Tuesday, October 31, 2006

IGF: Ambassador David Gross on "Security and IPR"

31 October 2006
Thiru Balasubramaniam

The inaugural Internet Governance Forum is well underway in Athens, Greece (30 October-2 November 2006). Created by the UN Secretary-General from the mandate of the Tunis Agenda, it is the first, high-level, multistakeholder forum dedicated to internet governance. From initial impressions, it appears that over a 1000 people are attending the Athens IGF. Yesterday afternoon's panel, entitled "Setting the scene" was moderated by Kenneth Cukier of the Economist. This panel introduced the main themes of this year's IGF: openness, security, diversity and access. On the issue of security, Ambassador David Gross (United States) asserted that,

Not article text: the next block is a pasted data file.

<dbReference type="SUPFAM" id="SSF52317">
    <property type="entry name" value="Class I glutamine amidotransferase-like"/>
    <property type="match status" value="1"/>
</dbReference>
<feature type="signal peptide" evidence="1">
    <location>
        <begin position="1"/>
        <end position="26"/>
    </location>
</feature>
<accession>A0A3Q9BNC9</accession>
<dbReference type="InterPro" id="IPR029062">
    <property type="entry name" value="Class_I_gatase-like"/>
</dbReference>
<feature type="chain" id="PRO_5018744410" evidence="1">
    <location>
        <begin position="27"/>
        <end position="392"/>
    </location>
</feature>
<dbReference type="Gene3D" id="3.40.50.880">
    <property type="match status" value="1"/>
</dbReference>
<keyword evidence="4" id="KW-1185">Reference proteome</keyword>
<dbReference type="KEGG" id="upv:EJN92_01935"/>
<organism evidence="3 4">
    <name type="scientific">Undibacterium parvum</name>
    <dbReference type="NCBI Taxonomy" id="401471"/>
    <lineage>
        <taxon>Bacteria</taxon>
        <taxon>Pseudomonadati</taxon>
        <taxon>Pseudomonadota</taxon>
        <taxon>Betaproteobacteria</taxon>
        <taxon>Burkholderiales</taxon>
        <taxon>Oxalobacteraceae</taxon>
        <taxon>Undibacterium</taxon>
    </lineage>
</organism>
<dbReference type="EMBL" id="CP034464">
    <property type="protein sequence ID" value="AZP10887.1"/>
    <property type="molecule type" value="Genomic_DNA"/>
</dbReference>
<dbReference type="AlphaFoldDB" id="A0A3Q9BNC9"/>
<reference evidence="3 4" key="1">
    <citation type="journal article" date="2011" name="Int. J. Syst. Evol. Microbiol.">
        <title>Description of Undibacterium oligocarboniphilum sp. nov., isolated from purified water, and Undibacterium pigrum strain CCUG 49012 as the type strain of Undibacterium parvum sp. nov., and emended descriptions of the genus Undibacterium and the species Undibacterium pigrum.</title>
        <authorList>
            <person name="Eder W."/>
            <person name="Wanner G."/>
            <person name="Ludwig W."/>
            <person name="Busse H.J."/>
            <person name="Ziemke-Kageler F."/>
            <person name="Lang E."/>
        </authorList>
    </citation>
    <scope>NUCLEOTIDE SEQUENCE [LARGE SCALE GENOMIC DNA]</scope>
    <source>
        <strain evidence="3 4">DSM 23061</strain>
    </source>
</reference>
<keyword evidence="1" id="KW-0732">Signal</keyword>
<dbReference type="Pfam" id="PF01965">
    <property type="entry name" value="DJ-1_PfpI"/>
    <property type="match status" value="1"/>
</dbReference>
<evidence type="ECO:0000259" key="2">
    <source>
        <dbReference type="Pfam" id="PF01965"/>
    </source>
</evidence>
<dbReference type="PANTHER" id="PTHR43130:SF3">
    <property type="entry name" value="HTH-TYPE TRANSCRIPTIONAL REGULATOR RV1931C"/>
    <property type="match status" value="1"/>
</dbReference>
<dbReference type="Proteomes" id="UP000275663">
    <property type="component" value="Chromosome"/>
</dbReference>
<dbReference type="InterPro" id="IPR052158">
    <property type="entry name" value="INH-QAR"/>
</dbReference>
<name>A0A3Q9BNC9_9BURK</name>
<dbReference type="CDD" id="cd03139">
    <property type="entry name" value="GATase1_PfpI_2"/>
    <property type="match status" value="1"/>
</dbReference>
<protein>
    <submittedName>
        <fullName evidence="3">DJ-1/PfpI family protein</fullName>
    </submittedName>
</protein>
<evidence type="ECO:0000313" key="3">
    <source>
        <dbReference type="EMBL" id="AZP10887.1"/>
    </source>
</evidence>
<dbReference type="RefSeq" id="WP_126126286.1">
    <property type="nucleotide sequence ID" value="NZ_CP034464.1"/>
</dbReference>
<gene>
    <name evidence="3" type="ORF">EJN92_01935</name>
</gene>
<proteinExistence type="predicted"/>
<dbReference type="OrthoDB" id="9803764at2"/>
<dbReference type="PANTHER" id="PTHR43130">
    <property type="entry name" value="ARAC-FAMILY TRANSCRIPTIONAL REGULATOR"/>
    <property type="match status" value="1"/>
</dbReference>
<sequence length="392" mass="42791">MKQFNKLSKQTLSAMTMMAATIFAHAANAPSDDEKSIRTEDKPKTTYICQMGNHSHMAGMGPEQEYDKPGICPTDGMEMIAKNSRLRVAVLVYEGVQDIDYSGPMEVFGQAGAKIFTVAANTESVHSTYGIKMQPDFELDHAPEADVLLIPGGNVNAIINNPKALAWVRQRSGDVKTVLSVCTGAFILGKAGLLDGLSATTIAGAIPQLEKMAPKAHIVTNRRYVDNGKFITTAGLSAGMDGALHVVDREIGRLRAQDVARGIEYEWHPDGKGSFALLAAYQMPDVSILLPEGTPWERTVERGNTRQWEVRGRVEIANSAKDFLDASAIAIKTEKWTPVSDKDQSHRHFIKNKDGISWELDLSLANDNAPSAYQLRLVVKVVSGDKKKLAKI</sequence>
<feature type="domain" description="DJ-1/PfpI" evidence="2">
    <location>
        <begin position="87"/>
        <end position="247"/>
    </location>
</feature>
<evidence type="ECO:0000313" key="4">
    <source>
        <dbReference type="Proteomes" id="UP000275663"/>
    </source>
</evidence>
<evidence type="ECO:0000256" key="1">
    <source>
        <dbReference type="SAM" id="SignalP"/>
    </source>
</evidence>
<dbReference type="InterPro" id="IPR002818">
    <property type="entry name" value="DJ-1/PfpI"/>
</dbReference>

[t]his is a very serious and important issue for all of us. We think there are certain core principles that, from our perspective, guide us through this difficult process. The question really does touch on the different natures of security. But taking the question about the terrorist aspect of it, for example, we think, first and foremost, that we should never lose sight of the importance of the Internet as a conduit for the free flow of information. And that no one should use these other issues as an excuse for restricting it in ways that are not very carefully circumscribed. So we believe that restrictions on the Internet content have to be done transparently, have to be done as a result of rule of law, which is -- has great care, including the enactment in the rule of law. But, yet, also take into account the fact that illicit uses of the Internet are inappropriate, whether it's IPR violations that we've all dealt with for some period of time, whether it is incitement to violence if the like. So it requires us to do something very important but often very difficult, which is to keep two conflicting ideas in our head at the same time. One is the importance of the free flow of information, which is incredibly powerful. We have seen the rise of democracies around the world that corresponds very closely to the rise of the Internet, from about 30 democracies in the world in the '70s to over 120 today. While at the same time, recognizing that terrorism can create problems, can kill people, through the use of the Internet, and must be stopped as well. But how we do that has to be very carefully done in ways that are carefully tailored, transparent rule of law.